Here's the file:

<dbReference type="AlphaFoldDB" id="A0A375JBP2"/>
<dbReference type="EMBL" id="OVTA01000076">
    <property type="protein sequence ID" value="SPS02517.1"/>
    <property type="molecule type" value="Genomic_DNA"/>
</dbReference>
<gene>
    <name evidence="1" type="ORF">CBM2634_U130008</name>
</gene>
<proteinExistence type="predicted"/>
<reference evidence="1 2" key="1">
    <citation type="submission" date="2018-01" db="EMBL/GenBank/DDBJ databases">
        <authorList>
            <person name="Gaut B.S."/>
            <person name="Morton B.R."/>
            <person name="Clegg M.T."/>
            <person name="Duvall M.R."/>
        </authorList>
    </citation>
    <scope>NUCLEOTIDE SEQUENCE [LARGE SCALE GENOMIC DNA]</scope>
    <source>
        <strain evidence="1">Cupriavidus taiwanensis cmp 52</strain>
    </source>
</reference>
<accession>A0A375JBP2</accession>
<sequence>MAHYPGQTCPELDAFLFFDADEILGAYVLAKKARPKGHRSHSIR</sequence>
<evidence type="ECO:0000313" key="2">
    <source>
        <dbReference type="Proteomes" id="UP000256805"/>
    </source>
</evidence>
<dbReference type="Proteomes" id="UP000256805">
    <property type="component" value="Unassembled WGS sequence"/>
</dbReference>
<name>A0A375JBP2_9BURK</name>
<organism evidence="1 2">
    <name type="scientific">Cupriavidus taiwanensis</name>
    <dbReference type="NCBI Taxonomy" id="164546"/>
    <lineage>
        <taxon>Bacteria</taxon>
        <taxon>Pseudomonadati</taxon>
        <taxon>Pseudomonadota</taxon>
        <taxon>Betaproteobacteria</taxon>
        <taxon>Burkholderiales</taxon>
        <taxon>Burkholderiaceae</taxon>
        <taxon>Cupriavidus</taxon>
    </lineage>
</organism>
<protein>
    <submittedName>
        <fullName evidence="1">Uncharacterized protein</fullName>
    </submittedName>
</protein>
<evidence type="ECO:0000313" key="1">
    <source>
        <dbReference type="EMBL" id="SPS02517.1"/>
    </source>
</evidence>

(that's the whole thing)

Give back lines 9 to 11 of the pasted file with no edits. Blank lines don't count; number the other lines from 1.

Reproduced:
<proteinExistence type="predicted"/>
<reference evidence="1 2" key="1">
    <citation type="submission" date="2018-01" db="EMBL/GenBank/DDBJ databases">